By Leslie Roste
Regardless of whether the threat is a simple cold or the flu, there are several things you can do to protect yourself from unnecessary downtime.
Proper Hand Washing
This gets top billing because of its true effectiveness in preventing illness. The most important aspects of hand washing are the length of time (at least 30 seconds) and the amount of friction you use, not the water temperature. In fact, warm water is better than hot, as hot water dries the skin, leaving more microscopic openings on its surface. In cases where hand washing is not practical, keep hand sanitizer available. Alcohol-based hand sanitizers can also contribute to drying of the skin, so be diligent about moisturizing.
Have you had all your shots? The most underimmunized group in America is women aged 30-55. Check with your physician to make sure you are up-to-date on everything from influenza to tetanus.
Fluids and More Fluids
Staying well hydrated clearly benefits our skin, the largest organ of our immune system. The advice to stay adequately hydrated is even more important in the cold, dry months of winter.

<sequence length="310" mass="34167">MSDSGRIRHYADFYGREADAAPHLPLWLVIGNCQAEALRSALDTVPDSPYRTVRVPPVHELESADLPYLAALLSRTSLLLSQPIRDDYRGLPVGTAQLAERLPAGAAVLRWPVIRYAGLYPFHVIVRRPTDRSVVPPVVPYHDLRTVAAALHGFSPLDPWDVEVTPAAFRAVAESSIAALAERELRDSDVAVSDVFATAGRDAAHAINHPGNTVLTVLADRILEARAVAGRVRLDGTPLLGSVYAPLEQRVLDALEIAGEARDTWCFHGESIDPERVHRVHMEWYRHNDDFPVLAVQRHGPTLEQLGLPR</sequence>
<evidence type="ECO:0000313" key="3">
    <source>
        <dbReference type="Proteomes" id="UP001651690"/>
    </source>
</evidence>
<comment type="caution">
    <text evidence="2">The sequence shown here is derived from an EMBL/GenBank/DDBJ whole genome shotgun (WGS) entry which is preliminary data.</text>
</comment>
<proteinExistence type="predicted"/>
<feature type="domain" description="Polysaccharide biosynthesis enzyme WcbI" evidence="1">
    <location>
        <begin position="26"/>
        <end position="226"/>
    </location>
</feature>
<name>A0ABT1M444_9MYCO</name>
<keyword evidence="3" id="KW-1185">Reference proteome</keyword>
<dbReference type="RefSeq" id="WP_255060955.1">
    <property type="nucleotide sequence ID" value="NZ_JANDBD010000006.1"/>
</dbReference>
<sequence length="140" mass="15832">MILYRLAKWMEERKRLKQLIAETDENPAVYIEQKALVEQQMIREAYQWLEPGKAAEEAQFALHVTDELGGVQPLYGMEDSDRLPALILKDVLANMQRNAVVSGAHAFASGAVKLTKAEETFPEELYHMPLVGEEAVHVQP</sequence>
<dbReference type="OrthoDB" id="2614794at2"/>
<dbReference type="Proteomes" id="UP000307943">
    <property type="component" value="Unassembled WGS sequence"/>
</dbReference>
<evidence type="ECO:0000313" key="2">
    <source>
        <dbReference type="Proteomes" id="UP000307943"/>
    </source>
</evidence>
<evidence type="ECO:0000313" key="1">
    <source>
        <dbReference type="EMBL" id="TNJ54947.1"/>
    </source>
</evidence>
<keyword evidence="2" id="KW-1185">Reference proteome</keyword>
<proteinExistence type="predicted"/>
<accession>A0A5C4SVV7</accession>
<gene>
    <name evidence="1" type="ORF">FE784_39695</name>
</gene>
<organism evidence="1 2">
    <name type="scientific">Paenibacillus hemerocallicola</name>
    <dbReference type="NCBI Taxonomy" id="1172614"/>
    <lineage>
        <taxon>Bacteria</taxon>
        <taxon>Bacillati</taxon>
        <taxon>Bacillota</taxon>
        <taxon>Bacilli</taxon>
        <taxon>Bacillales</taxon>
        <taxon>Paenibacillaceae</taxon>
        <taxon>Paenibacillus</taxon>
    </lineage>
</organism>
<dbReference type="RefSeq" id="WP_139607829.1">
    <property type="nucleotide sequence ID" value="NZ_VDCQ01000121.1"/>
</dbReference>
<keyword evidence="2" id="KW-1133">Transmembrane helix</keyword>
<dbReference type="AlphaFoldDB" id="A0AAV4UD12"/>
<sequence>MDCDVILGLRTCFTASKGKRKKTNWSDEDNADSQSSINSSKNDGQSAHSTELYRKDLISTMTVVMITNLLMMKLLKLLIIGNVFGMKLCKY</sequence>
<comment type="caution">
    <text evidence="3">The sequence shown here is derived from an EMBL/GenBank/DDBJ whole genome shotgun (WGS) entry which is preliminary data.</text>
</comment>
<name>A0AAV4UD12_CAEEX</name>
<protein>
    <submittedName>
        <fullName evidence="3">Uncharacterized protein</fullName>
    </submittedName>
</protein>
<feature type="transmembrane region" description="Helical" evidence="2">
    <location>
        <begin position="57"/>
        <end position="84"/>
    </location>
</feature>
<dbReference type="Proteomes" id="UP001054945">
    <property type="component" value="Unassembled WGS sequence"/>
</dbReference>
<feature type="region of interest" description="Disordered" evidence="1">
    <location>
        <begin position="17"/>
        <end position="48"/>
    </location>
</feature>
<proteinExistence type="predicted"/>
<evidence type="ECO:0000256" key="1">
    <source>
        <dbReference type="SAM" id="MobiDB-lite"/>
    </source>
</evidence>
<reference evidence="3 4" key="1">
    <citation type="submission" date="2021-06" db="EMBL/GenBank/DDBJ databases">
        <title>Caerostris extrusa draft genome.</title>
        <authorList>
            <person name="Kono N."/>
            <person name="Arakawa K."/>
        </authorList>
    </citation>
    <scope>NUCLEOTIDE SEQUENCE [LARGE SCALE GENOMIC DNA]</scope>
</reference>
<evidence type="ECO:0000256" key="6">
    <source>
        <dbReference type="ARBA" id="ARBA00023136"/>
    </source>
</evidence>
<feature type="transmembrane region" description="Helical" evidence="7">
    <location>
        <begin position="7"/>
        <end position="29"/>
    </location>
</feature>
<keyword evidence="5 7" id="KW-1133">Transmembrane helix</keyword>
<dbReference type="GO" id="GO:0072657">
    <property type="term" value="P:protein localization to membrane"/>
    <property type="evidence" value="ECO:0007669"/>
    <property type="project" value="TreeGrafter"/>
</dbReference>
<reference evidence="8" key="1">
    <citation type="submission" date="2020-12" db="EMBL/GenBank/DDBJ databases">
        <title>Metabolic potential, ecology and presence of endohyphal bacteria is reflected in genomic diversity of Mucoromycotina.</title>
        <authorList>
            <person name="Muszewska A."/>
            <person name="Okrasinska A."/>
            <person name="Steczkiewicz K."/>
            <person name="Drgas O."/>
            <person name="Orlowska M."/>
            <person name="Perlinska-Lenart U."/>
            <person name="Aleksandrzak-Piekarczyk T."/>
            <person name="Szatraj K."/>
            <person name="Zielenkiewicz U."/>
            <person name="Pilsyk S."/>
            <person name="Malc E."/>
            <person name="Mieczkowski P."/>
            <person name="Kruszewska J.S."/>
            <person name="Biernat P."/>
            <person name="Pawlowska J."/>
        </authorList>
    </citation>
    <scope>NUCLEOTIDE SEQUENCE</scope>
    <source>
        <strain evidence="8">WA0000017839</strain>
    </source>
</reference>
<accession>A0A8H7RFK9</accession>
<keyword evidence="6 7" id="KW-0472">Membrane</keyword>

Eat Your Vitamins
A balanced diet, which includes all food groups, gives your immune system the resources it needs when it faces a challenge like the flu.
Eight Hours of Sleep
Research continues to prove how vital this is to every part of our well-being. It affects everything from our ability to resist illness to managing weight.
Hands and Face
It is important to keep your hands away from your face–particularly the eyes, mouth, and nose, which are favorite points of entry for viruses. Start paying attention to how frequently you touch your face. Break the habit, and you could reduce your risk of colds and flu this season by more than 50 percent.
Leslie Roste has degrees in nursing and microbiology and is employed by King Research in Milwaukee, Wisconsin.